Satellite Demand is Growing – Mike Kenneally, NewSat VP of Satellite Strategy
Mr Kenneally, the vice president of Satellite Strategy of NewSat, expects the size of the company’s teleport engineers to increase in the coming years due to the rising demand for mobile backhaul, satellite communications and satellite-based services.
A communications specialist and information management expert, Kennealy has been with the satellite carrier for six years. He also worked at the Department of Defence, the Prime Minister’s Department and IBM. Under his supervision as technical auditor, the national census adopted spatial information systems in 1996 for the very first time.
In an interview with Sa Defense Business journal, Kenneally talked about the teleport operations and future satellite communications fleet of the independent SATCOM carrier.
NewSat is poised to become a global player in satellite communications business with the launching of its first Ka band satellite. The company runs two teleports in Australia which serve both local and internal clients. It acquired the Perth and Adelaide teleports from SES Newskies Satellites in 2005. The Adelaide facility boasts of twelve antennas. These facilities are run by radio frequency engineers who mitigate latency problems and ensure timely transmission of signals to and from geostationary satellites.
NewSat’s satellite reselling and teleport business passed the Australian government standards for public contracts, making the company an officially “Endorsed Supplier”. NewSat has been a satcom supplier to US and Australian defense agencies. It was also nominated for the 2012 World Teleport Association’s Awards for Excellence, along with two independent teleport companies.
South Australia is a strategic location for running teleports due to its good reception pathway for satellite signals. Kennealy points out that it is critical consideration when choosing contractors for military communications since combatants often have to rely to satellite antennas to communicate in areas not reached by cable lines or cellular sites. He said NewSat teleports have a global reach, thus they can communicate with antennas outside Australia and connect end-users with another satellite terminal wherever it may be to facilitate two-way real-time communications.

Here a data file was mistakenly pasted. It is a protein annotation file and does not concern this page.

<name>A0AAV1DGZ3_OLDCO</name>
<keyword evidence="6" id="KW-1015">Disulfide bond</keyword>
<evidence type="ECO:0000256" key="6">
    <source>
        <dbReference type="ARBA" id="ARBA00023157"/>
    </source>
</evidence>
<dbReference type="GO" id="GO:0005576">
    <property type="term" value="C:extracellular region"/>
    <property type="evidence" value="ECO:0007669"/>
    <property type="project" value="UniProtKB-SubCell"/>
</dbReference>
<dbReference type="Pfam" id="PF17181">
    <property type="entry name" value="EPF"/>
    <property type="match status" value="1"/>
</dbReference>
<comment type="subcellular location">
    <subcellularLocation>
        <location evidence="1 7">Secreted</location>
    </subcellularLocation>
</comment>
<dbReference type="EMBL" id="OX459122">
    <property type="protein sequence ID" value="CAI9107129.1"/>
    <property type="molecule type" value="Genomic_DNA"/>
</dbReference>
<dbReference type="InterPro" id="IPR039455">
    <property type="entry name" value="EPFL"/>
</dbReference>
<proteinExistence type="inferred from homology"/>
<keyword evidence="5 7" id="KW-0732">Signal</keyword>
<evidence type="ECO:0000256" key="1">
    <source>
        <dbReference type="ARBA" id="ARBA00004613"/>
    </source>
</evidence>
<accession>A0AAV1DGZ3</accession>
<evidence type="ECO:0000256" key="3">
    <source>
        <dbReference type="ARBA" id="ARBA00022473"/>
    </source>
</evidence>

Lockheed Martin has begun building the company’s first Ka band satellite, Jabiru-1, and the project is likely to get finished in 2014. Arianespace will then launch the satellite, which will be located in a geostationary orbit to serve Australasia, the Middle East and Africa.
Kenneally expects more engineers at the Adelaide facility in the near future.
“..We have secured nearly $600 million of pre launch satellite contracts,” he said. NewSat is the satellite communications partner of the US army under 20 different contracts which mainly involve service coverage in Afghanistan and Iraq. The Jabiru satellite communications program will enable NewSat to increase its satellite communications, teleport and mobile backhaul coverage from 75% to almost 100% of the world’s surface.